Most cetacean species have characteristics that change between individuals and that can be used in order to differentiate the individuals in photo-identification studies. The fin whale has three traits that can be use to distinguish the different individuals: the coloration patterns, the dorsal fin and the marks and scars on its body.
Coloration patterns: All the individuals have typical marks or patches. Their variability amongst the individuals is high enough to show significant differences between them and to allow us to distinguish them apart. The most characteristic patterns are:
- Right mandible patch: White area on the lower right jaw.
- Blaze: Light area only found on the right side of the head, just above the jawline and anterior to the eye stripe. It widens and runs dorsally and laterally until an area close to the blowholes.
- Eye stripe: Dark line that originates at the eye and runs dorsally and backwards in an oblique way. It can be seen on both sides of the body.
- Ear stripe: Dark line originating from the eye and running dorsally and backwards in an oblique way. It can be seen on both sides of the body.
- Interlineal wash: Light area between the eye and the ear stripes.
- Chevron: Is a coloration v-shaped pattern originating just behind the blowholes and curving down both sides of the animal, first in a posterior way and afterwards in an anterior way.
Dorsal fin: As in many other cetacean species, the dorsal fin of the fin whale can be used in individual identification. In this case we focus on the shape of the fin and on the scars or notches, paying special attention to the posterior edge of the fin. The marks in this area tend to remain for longer on the body.
Marks or scars: Fin whales acquire marks and scars on their body surface during their life, due to their interaction with other individuals, predation, the jaws of lampreys and small sharks or as a consequence of a collision with a vessel (propeller marks). The position or the shape of the scars or marks (above all the ones on the dorsal part of the body), can be a good way to identify individuals and differentiate them from others.
CONSERVATION STATUS AND MAIN THREATS
The International Union for the Conservation of Nature (IUCN) listed the fin whale world under the status of threatened species. This species suffered a great exploitation by the whale industry during the last three generations (1929 – 2007). Because of this, the worldwide population of fin whales has declined by 70 %. Nowadays, fin whale catches have significantly decreased and it’s widely believed that the worldwide population of fin whales is increasing in number. The conservation status of the Mediterranean subpopulation is vulnerable, and it is believed that the population is decreasing. This species is listed on several conventions and agreements such as the Appendix I of the Convention on International Trade in Endangered Species of Wild Fauna and Flora (CITES), the Appendices I and II of the Convention on Migratory Species and the Agreement on the Conservation of Cetaceans of the Black Sea, Mediterranean Sea and contiguous Atlantic Area (ACCOBAMS), which protects the fin whale from deliberate killing. In addition, the Ligurian Sea, which is the main feeding area of the fin whale in the Mediterranean Sea, was designated as a Marine Protected Area in 1999, also known as the Pelagos Marine Sanctuary for Mediterranean Marine mammals.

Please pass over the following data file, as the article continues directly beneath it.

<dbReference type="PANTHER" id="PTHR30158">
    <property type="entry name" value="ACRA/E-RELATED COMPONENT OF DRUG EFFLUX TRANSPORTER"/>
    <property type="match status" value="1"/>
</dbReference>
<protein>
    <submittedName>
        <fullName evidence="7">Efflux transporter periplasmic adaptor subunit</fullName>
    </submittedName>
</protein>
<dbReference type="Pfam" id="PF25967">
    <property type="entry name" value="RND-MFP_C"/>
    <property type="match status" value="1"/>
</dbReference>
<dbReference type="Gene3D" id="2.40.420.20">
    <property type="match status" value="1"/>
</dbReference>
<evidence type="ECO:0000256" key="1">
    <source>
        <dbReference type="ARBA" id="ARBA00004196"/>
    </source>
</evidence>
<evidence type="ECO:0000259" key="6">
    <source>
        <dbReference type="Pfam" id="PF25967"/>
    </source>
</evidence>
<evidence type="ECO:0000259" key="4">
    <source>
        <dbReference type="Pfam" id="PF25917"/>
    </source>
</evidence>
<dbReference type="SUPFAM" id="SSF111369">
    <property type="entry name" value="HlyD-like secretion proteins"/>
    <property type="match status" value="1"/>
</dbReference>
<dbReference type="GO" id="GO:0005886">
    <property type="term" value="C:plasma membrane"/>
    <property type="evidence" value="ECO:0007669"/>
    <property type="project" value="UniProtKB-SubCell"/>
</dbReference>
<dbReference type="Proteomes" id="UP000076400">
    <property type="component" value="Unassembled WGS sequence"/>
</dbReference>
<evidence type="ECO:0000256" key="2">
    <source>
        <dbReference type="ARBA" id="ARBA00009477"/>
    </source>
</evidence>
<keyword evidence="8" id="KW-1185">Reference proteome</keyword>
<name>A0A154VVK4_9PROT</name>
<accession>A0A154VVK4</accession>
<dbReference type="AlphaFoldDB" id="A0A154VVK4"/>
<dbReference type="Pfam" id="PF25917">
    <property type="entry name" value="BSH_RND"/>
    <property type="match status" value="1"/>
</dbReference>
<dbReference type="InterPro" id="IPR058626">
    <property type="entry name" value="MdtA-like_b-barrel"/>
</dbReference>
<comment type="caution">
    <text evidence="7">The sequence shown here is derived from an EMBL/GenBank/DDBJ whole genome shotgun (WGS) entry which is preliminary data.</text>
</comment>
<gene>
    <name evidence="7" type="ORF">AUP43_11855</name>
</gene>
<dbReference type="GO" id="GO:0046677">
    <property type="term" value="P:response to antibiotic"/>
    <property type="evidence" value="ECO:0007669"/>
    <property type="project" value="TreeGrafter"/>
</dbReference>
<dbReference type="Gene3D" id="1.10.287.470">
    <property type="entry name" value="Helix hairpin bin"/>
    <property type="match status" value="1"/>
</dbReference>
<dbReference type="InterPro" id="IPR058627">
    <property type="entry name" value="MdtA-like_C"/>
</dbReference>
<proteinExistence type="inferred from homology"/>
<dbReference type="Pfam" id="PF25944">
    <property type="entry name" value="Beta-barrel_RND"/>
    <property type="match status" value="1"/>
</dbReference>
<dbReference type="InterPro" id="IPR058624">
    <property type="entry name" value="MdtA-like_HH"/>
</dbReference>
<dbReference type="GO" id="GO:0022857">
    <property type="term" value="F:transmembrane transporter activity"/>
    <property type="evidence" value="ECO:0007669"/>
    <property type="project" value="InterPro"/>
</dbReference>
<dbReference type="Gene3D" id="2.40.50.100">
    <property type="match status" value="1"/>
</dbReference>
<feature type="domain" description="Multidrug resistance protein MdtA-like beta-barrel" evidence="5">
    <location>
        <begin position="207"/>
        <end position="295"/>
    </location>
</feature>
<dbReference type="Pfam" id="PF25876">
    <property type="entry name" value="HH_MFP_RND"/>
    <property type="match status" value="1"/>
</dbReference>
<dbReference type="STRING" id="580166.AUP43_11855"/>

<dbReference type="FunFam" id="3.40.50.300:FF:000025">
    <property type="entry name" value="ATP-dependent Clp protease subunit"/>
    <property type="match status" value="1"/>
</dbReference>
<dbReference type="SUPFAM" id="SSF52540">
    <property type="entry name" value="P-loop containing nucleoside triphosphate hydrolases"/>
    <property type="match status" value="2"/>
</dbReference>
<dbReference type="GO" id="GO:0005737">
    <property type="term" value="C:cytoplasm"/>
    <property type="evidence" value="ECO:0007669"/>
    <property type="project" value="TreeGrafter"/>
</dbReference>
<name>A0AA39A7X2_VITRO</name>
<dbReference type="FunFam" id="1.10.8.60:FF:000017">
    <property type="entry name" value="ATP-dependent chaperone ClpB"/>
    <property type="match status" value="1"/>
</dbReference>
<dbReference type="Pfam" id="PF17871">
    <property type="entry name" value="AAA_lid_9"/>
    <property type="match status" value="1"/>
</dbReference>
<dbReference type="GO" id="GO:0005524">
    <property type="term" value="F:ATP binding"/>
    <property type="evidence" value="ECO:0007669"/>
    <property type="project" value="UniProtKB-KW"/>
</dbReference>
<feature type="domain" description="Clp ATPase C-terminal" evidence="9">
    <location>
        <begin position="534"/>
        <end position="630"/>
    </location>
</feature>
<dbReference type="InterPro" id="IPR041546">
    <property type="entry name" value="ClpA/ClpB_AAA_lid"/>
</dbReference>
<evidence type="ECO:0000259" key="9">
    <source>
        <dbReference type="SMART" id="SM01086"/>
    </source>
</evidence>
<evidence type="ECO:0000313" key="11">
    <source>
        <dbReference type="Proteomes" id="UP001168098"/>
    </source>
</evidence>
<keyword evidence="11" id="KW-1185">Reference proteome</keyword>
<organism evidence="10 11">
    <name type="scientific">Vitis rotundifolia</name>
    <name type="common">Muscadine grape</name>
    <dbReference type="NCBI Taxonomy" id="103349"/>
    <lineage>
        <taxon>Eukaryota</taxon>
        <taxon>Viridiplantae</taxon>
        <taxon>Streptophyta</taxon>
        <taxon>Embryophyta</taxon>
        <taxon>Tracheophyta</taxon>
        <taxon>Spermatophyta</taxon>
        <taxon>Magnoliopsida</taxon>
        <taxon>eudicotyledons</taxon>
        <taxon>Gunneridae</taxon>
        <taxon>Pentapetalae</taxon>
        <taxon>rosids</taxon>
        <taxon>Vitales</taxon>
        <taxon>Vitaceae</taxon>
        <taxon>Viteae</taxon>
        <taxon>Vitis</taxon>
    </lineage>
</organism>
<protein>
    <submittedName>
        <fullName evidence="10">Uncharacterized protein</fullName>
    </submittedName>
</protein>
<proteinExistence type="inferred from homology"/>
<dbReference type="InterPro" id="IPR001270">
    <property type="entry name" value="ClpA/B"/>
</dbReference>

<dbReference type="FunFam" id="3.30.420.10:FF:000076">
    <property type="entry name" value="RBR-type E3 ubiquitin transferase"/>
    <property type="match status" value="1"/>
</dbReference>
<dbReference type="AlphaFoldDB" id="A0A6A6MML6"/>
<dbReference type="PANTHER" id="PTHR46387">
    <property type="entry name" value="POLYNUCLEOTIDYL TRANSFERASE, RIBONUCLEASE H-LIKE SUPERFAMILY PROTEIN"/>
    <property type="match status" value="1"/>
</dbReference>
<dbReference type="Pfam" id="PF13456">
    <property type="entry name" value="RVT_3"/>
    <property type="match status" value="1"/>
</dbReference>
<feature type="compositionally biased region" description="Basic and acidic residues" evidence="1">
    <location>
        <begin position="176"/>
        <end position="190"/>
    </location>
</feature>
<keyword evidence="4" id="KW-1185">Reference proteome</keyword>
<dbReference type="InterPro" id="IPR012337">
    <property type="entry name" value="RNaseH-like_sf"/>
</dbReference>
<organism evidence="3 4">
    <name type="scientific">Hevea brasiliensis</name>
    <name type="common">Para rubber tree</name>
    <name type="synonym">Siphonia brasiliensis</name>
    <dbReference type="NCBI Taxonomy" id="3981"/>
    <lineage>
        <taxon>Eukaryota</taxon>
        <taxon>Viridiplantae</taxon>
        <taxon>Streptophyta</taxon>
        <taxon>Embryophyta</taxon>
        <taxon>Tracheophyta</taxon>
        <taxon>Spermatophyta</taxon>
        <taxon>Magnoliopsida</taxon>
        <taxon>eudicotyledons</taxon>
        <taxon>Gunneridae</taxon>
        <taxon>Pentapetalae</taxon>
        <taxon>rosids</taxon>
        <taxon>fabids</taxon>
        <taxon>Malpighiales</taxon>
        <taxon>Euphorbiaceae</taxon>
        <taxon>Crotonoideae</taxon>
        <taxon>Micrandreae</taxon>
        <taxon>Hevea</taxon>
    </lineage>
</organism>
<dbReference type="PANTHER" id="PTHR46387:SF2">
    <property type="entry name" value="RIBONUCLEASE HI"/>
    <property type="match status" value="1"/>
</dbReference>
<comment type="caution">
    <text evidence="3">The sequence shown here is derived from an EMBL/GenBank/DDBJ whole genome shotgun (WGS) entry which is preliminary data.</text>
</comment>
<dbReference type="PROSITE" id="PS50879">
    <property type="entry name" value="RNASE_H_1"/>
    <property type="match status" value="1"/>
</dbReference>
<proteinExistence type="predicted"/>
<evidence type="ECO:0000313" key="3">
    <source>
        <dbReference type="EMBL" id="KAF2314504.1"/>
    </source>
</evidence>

The major threats that fin whales have to confront in the Mediterranean Sea are mostly caused by human activities. The following threats are the ones that cause a higher mortality:
- Collisions with boats: The fin whale is the largest cetacean species most frequently involved in whale-ship strikes. In addition, the Mediterranean Sea is one of the marine regions with a higher level of maritime traffic, above all of big merchant vessels. The worst consequence of these collisions is the death of the animal, particularly when big vessels are involved. However the whale-ship strikes can also cause permanent marks and scars on the animal’s body (for example the ones caused by propellers), or even amputate important body structures such as the tail fluke.
- Environmental pollution: Marine mammals are located at the top of the food web. Therefore they are the most distinguished exponents of bioaccumulation in the marine environment. This process refers to the accumulation of chemical substances, mostly pollutants, in the animal’s tissues and organs, reaching a higher concentration than in the environment. Cetaceans tend to accumulate these substances in their blubber. Females give part of these pollutants to their calves during pregnancy and milking period. The most common pollutants are organochlorines such as DDT or PCBs, which could potentially affect the reproduction and the immune system of the fin whale.
- Noise pollution: Maritime traffic is the main producer of marine noise, which can affect cetaceans and create long-term impacts on their populations. It has been seen that whales change their behaviour as a consequence of noisy activities such as underwater drilling, military exercises, industrial activities and the navigation of nearby boats. In this regard, whales tend to increase their speed and the duration of their dives and they indefinitely interrupt some important behaviours such as feeding. The long-term effects of noise pollution are still unknown.
- Other threat factors include entanglement with different kinds of fishing gear, predation, diseases and parasites.